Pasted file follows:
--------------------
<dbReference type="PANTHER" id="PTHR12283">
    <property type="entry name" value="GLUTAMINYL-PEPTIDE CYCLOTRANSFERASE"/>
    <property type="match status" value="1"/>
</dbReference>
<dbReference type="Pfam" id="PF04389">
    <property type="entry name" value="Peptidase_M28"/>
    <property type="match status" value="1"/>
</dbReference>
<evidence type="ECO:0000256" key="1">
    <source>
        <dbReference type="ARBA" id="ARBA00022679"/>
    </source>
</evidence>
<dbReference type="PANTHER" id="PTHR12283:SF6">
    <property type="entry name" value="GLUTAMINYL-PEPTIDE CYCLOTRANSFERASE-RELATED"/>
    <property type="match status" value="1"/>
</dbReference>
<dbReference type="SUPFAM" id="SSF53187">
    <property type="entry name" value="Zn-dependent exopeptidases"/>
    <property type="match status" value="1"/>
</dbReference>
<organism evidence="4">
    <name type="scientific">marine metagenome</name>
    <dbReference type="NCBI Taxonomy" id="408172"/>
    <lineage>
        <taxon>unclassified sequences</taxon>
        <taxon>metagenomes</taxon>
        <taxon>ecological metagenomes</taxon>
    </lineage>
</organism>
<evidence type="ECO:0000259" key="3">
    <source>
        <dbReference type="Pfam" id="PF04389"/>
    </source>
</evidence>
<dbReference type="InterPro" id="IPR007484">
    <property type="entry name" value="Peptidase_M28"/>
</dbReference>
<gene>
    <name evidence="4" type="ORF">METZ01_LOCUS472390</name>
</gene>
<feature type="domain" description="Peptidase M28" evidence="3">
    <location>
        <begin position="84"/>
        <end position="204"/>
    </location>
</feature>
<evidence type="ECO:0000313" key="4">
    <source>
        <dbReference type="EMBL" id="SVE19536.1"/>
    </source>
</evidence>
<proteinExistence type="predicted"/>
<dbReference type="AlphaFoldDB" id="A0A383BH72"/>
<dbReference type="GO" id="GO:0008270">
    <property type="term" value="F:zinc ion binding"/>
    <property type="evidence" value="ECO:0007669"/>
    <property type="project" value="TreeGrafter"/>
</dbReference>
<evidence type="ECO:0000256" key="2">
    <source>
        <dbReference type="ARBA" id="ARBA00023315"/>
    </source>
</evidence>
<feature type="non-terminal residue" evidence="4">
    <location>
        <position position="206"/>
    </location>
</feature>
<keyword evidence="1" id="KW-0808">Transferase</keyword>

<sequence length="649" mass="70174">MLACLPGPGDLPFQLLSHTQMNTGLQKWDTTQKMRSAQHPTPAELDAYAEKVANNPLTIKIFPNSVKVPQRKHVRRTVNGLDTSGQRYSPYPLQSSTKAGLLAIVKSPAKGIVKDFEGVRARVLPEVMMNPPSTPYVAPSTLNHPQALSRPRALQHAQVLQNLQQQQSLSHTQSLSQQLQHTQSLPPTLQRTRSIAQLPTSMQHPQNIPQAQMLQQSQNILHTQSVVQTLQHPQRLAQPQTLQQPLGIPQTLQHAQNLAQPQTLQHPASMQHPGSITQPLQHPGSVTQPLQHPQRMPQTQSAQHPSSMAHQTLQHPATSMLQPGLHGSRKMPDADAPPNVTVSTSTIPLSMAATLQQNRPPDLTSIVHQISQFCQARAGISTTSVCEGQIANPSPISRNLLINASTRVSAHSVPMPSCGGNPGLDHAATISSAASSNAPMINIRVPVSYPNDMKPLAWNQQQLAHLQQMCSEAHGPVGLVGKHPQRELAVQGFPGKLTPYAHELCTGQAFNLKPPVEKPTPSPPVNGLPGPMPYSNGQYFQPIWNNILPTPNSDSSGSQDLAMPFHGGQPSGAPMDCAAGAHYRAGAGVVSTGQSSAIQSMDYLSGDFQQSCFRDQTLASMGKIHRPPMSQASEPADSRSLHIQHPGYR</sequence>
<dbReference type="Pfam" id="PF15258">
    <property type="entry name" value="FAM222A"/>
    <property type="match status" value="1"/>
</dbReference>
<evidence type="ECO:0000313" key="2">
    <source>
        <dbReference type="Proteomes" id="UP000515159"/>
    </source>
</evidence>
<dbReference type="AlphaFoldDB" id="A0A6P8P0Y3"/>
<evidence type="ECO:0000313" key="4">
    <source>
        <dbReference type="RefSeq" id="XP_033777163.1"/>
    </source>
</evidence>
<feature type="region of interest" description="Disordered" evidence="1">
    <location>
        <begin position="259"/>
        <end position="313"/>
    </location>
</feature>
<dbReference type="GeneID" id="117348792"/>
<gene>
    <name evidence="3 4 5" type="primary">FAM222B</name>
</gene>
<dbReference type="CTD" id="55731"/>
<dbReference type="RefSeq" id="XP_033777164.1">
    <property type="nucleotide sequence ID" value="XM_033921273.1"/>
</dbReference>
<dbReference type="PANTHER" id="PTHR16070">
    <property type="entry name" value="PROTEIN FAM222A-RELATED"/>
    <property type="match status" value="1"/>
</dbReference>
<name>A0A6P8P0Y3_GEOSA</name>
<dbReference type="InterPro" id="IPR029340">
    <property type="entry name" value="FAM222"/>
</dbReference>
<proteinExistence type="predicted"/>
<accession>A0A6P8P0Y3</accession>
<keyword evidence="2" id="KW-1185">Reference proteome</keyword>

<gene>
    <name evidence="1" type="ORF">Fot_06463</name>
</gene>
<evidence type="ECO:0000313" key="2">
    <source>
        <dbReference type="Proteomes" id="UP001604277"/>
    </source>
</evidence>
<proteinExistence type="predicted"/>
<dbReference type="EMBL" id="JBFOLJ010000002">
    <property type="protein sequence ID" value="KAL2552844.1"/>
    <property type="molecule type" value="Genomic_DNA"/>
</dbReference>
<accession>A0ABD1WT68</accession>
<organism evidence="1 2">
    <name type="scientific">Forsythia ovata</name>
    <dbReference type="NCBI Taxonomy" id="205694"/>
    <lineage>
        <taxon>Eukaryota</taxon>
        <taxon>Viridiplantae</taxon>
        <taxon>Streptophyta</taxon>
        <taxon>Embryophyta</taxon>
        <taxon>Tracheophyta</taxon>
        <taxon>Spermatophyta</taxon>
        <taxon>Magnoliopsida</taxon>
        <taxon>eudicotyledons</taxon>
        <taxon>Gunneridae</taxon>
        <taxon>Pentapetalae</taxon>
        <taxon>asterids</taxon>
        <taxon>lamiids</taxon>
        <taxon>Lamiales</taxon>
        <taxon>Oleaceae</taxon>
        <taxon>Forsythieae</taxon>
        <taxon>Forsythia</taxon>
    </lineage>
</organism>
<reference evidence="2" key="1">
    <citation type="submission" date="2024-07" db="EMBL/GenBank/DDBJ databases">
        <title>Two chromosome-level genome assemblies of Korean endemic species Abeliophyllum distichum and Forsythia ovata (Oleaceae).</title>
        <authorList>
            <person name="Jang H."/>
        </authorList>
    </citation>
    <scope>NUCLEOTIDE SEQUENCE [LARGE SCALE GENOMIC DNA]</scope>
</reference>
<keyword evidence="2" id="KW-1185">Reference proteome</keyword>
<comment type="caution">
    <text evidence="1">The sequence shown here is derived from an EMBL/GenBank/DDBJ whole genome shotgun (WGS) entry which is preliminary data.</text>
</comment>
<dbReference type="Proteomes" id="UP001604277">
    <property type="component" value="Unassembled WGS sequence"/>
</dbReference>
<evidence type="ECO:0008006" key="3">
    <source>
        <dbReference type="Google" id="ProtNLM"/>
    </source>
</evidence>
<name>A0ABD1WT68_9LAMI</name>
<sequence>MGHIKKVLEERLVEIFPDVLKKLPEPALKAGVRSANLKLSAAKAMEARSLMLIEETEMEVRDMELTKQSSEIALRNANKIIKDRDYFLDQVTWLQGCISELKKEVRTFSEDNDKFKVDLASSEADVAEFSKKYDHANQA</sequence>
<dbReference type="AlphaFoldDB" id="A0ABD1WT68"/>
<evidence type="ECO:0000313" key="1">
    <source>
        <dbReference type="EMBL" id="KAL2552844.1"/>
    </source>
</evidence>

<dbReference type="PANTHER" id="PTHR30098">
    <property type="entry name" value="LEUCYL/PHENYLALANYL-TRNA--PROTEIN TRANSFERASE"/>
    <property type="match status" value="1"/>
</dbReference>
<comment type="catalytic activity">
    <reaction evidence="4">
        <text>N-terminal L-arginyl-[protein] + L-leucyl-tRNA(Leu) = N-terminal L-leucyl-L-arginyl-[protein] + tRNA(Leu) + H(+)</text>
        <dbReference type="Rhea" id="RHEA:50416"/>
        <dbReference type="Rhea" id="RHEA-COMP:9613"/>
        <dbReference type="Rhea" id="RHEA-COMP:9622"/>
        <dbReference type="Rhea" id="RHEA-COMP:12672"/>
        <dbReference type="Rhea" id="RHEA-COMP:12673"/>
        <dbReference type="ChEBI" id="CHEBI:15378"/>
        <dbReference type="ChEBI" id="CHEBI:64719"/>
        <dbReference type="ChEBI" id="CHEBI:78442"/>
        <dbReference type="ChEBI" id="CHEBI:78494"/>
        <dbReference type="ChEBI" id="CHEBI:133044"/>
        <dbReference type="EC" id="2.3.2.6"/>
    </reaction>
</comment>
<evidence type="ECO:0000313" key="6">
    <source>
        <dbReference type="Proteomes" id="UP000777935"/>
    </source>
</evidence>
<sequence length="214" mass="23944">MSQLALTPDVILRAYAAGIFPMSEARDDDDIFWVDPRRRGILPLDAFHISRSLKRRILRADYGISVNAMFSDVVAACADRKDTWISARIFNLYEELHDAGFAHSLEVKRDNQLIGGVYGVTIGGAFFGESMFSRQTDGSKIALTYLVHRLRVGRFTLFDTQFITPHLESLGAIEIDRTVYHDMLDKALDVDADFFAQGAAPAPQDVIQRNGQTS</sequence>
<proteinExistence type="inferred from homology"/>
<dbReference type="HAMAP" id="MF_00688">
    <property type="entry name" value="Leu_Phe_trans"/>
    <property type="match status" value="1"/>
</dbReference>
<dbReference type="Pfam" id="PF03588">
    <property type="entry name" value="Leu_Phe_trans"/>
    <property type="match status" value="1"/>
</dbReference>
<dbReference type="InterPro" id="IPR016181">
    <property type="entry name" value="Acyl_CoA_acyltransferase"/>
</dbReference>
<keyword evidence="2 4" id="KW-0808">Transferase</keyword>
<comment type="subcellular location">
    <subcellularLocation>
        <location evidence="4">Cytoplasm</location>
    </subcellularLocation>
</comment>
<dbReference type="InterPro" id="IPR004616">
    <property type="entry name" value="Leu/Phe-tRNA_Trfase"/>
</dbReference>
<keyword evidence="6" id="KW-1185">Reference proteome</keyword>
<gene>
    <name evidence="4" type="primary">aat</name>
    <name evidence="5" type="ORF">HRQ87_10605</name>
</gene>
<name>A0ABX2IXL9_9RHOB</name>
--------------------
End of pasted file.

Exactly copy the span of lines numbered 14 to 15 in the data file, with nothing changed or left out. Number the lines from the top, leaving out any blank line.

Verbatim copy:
<dbReference type="PANTHER" id="PTHR12283:SF6">
    <property type="entry name" value="GLUTAMINYL-PEPTIDE CYCLOTRANSFERASE-RELATED"/>